How Should National Brands Think about Private Labels?

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Throughout the 1990s, interest in private label brands in the U.S. grocery industry has increased. Store brands currently account for slightly less than 15 percent of total dollar sales. In several European markets, private labels have been even more influential — for instance, in the United Kingdom, they accounted for 20 percent of sales in 1971 and 36 percent in 1994.1 With current demographics guaranteeing low growth in consumer spending on food and packaged goods far into the next century, private labels can be a formidable force in an already highly competitive grocery environment. The disposable diaper market suggests that, when not supported by a continuous stream of product innovations, categories can turn into commodities, rendering the retailer’s built-in distribution an even more valuable resource. Retailers get quick, cheap sales feedback that allows them to mimic what works for national brands while avoiding more costly mistakes. For example, being close to the customer has helped Starbuck’s turn a long-declining commodity into a value-added, distinctive store brand. Consequently, national manufacturers have become more alert to the threat of private labels, most retailers have taken steps to exploit the opportunity, and many smaller (and a few larger) manufacturers have begun to supply private label alternatives.

In this paper, I focus on the food retailing industry, where private labels are the dominant “brand” in about 20 percent of the more than 350 product categories that supermarkets carry.2 In the fresh produce and meat departments, which account for about 25 percent to 30 percent of total store sales, virtually all products are sold with the retailer’s name on a variable-weight package (like meat) or carry no brand name at all, so the retailer is the provider by default. Retailers make higher gross profit margins on private labels, usually about 20 percent to 30 percent on a percentage basis, which at times translates into higher profits on a dollar basis. Private label performance varies widely across product categories and items.3 For example, 65 percent of dollar sales in frozen green and wax beans accrues to the private label, whereas, in deodorants, private labels have only a 1.1 percent market share. Historically, private labels have had a greater presence in the frozen and refrigerated categories (20.4 percent and 15 percent, respectively, in 1989) than in health and beauty aids (4.4 percent).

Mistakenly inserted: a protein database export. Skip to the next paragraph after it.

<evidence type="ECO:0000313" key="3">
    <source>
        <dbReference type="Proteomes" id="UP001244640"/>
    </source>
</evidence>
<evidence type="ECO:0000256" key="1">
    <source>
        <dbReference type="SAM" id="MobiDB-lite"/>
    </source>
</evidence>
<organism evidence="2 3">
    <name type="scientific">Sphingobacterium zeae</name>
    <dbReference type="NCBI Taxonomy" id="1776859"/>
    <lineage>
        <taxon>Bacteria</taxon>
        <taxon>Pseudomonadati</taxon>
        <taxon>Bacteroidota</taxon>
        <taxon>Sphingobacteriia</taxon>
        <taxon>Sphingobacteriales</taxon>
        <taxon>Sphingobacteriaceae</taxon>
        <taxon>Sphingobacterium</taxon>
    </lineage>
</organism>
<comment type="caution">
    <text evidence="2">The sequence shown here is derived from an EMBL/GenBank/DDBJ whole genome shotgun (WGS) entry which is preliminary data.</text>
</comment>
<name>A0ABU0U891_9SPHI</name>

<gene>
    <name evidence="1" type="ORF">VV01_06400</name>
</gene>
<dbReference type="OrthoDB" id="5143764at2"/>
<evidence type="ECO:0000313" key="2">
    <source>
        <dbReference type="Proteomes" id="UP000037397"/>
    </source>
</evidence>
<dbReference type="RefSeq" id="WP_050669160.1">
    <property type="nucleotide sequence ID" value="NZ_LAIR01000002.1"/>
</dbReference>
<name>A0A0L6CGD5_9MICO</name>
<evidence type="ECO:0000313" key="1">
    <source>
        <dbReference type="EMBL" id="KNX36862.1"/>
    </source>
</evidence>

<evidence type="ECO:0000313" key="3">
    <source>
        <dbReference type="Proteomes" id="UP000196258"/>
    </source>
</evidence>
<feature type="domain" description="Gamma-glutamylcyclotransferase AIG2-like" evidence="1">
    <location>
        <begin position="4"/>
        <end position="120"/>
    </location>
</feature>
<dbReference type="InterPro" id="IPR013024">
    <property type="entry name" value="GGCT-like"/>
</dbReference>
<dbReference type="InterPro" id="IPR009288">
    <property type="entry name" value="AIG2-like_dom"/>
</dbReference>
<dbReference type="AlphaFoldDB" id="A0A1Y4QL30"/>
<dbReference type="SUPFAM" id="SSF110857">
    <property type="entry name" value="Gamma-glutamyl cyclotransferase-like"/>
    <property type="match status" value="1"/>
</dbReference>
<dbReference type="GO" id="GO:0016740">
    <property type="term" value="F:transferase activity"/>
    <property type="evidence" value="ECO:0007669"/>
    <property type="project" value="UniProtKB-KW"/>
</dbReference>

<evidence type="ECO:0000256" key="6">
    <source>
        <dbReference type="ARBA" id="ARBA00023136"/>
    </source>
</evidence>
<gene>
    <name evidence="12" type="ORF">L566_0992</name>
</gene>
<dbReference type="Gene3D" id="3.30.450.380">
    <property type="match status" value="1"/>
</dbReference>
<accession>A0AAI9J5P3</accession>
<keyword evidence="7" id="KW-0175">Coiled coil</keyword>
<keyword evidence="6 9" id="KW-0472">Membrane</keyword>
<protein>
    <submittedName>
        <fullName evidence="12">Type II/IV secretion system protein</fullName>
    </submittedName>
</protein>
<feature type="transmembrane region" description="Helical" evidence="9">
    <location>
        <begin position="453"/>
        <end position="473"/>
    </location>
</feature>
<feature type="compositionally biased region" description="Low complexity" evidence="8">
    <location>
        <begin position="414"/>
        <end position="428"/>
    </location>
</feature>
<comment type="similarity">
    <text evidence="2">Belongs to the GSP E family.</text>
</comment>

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1. “Private Labels Reign in British Groceries,” Wall Street Journal, 3 March 1994, p. B1.

2. “The Rebirth of Private Label,” Progressive Grocer, advertising supplement, January 1990, pp. 75–82.

3. S.J. Hoch and S. Banerji, “When Do Private Labels Succeed?,” Sloan Management Review, Summer 1993, pp. 57–67.

4. G. Day, Market-Driven Strategy: Processes for Creating Value (New York: Free Press, 1990).

5. C.A. Montgomery and B. Wernerfelt, “Risk Reduction and Umbrella Branding,” Journal of Business 65 (1992): 31–50; and

M. Sullivan, “Brand Extensions: When to Use Them,” Management Science 38 (1992): 793–806.

6. C. Narasimhan and R.T. Wilcox, “Private Labels and the Channel Relationship: A Cross-Category Analysis” (St. Louis, Missouri: Washington University, Olin School of Business, working paper, 1995).

7. M. Sullivan, “Slotting Allowances” (Chicago: University of Chicago Graduate School of Business, working paper, 1994).

8. M. Abraham and L. Lodish, “Getting the Most Out of Advertising and Promotion,” Harvard Business Review, May–June 1990, pp. 50–60; and

R.C. Blattberg and A. Levin, “Modeling the Effectiveness and Profitability of Trade Promotions,” Marketing Science 6 (1987): 124–146.

9. I estimated category-level price elasticities for each store, separately for each product category, using Hoch et al.’s methodology. In addition, I computed private label market shares (in dollars) for each category. Detailed information describing the demographic composition (1990 census) and the competitive environment were available for the trading areas surrounding each of the store locations. See: